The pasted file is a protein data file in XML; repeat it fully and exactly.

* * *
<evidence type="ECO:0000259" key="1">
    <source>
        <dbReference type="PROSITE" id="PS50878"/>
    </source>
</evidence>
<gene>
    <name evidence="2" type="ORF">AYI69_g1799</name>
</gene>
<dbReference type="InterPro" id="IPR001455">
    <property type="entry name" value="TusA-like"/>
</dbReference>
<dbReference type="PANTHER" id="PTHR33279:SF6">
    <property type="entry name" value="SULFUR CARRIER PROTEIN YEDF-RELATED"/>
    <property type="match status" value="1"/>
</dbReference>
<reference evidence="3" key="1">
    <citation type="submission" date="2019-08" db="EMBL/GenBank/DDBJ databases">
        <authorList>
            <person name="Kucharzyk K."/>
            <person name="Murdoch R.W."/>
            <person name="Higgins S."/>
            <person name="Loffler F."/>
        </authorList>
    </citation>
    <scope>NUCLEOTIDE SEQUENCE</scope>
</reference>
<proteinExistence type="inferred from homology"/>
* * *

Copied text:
<evidence type="ECO:0000259" key="1">
    <source>
        <dbReference type="PROSITE" id="PS50878"/>
    </source>
</evidence>
<gene>
    <name evidence="2" type="ORF">AYI69_g1799</name>
</gene>
<dbReference type="InterPro" id="IPR001455">
    <property type="entry name" value="TusA-like"/>
</dbReference>
<dbReference type="PANTHER" id="PTHR33279:SF6">
    <property type="entry name" value="SULFUR CARRIER PROTEIN YEDF-RELATED"/>
    <property type="match status" value="1"/>
</dbReference>
<reference evidence="3" key="1">
    <citation type="submission" date="2019-08" db="EMBL/GenBank/DDBJ databases">
        <authorList>
            <person name="Kucharzyk K."/>
            <person name="Murdoch R.W."/>
            <person name="Higgins S."/>
            <person name="Loffler F."/>
        </authorList>
    </citation>
    <scope>NUCLEOTIDE SEQUENCE</scope>
</reference>
<proteinExistence type="inferred from homology"/>